Kathryn Bigelow is arguably one of this generation’s best director after her success with The Hurt Locker back in 2010 earning the Best Director Academy Award over her ex-husband, James Cameron. A handful of people may not realize Bigelow has been in the movie making business since the early 80’s writing and directing the independent biker drama The Loveless back in 1982 starring Willem Dafoe. Bigelow also directed cult classics genre bending films such as Near Dark (a Western with vampires), Strange Days (a cyberpunk styled Noir thriller), and one of the most expensive films ever made, K-19: The Widowmaker, starring Harrison Ford and Liam Nesson in a disaster film as Russian submarine captains that are more convincing than Sean Connery in The Hunt for Red October. Here on Film A Week, I decided to say screw covering these other exceptional films, I am covering Point Break.
Considered a cult classic despite being a successful box office hit, Point Break captures the essence of the early 90’s adrenaline craze and action flicks of the era all in one neat little package. The always wooden Keanu Reeves as Johnny Utah, FBI as he goes on to investigate a series of bank robberies in Southern California done by a group known as ‘The Ex-Presidents’ making Utah heads into the world of surfers meeting zen master Bodhi played by the late and great Patrick Swayze…and that’s just the beginning.
The film starts out with former college football quarterback Johnny Utah going to Los Angeles to the bank robbery sector of the FBI headed by hardass FBI director, Ben Harp (John C. McGinley). Utah is brought in to help track the location of the Ex-Presidents as stated above. The gang dress up as Lyndon B. Johnson, Richard Nixon (subtle, writers), Jimmy Carter, and Ronald Reagan respectively. Following a sting of robberies, he is teamed up with FBI veteran agent, Angelo Pappas (Gary Busey). Yes, reader, that parentheses is true, Gary Busey is in this and he is as fun crazy as one expects Busey to be. Pappas brings up the insane and borderline ridiculous theory that the Ex-Presidents may be surfers. Utah is just as crazy to believe him to decide to go on his lead to head to the beach and infiltrate the world of surfing. Utah tries to surf, failing miserably, and comes across a woman named Tyler (Lori Petty), which he gets to know and convince to teach him how to surf. As he learns in a typical grungy 90’s montage, he meets up with Tyler’s ex, The Swayze, I mean, Bodhi and his gang of friends, Roach (James LeGros), Nathaniel (John Philbin), and Grommet (Bojesse Christopher with no relation to the dog of the similar sounding name). Utah gets to know the ways of zen and surfing under Bodhi’s wing, ends up with Tyler by sleeping with her, and shows off his former football skills while giving exposition of his trick knee that surely will not lead to being Chekov’s Gun.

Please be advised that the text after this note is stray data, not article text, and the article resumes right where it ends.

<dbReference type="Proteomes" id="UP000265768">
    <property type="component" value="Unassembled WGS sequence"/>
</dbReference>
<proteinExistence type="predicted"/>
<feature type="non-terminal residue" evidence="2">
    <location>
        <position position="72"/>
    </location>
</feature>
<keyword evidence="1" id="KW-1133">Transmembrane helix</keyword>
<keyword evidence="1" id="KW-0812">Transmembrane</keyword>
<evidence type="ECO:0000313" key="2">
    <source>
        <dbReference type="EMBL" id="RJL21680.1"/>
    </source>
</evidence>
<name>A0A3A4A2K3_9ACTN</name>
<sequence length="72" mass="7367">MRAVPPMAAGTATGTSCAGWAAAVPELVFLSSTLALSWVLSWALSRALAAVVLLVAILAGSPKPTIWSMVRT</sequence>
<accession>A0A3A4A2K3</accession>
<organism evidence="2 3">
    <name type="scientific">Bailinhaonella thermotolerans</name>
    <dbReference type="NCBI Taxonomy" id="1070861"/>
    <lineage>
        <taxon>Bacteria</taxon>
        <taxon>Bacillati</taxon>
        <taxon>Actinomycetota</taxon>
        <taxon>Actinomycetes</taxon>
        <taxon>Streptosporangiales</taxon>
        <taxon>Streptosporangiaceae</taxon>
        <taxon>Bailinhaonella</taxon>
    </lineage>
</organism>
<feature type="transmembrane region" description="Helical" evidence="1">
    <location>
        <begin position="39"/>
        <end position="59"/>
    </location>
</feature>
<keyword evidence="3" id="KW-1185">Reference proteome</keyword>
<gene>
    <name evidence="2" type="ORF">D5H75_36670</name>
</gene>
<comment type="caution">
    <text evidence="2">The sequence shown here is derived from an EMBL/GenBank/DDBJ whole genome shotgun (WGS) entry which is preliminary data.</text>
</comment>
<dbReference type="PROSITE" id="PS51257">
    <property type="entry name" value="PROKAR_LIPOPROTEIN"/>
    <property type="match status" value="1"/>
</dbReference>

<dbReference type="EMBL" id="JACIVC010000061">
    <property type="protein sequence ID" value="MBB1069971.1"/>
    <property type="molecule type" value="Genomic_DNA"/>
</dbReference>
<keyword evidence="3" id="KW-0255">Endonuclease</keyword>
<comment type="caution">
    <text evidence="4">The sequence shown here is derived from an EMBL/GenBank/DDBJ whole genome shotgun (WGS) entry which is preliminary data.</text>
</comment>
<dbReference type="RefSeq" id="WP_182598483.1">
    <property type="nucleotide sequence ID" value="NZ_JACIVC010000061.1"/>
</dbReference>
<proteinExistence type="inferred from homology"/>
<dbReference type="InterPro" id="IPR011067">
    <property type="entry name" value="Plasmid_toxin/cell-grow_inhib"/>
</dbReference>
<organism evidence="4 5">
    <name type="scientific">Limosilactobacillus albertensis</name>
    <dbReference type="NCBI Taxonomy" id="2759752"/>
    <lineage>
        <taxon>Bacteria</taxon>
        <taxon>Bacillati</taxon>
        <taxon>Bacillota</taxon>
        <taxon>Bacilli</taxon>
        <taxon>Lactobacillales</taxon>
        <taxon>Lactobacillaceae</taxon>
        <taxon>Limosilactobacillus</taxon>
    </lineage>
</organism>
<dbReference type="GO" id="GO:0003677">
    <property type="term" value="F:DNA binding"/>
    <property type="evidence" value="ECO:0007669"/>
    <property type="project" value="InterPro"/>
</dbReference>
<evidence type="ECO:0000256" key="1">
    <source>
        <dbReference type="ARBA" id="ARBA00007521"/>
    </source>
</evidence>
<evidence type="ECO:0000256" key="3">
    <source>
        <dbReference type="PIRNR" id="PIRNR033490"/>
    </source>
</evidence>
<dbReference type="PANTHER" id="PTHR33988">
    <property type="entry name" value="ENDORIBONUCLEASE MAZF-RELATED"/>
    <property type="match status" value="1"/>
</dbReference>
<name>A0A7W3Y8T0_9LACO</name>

Johnny gets a clue from Pappas about toxins found from a hair follicle that has similarities with toxins found in the ocean waves or ‘breaks’ (Note: As a writer from California, I can clarify that our beaches are some of the most wretched beaches in the world). this leads Pappas and Utah to cut the hair of other surfers leading to some stellar “acting” by Keanu imitating a dude. After a group of rough and tough surfers attack Johnny with Bodhi saving him, Johnny gets a tip by Bodhi that the guys who attacked him do not understand the concept of surfing leading Johnny to tell Pappas they may be on the right track to nabbed the Ex-Presidents. Utah and Pappas head off to raid the hideout, but wind up screwing up a DEA undercover case investigating them for dealing cocaine with a surprise appearance by Tom Sizemore as a pissed off DEA agent. After that gigantic screw up, Johnny heads with Bodhi and Tyler early in the morning to catch a break when he comes to the sudden realization that Bodhi and his gang are the Ex-Presidents in a sequence even Chazz Palminteri could have seen coming. Johnny trails the group to discover they are scouting banks for the next hit and arranges with Pappas to go on a stakeout to finally get catch them red-handed. The next day at the stake out, Johnny is busying order meatball sandwiches thanks to Angelo’s appetite while the Ex-Presidents arrive on the scene to begin their heist. Utah and Pappas proceed to chase them down leading to a foot chase that is one of the best ever put on film that one must see for themselves to believe. At the end, Chekov’s Gun goes off as Utah’s trick knee dislocates and locks eyes with the leader in the Reagan mask and shooting off into the air in angst of not catching him.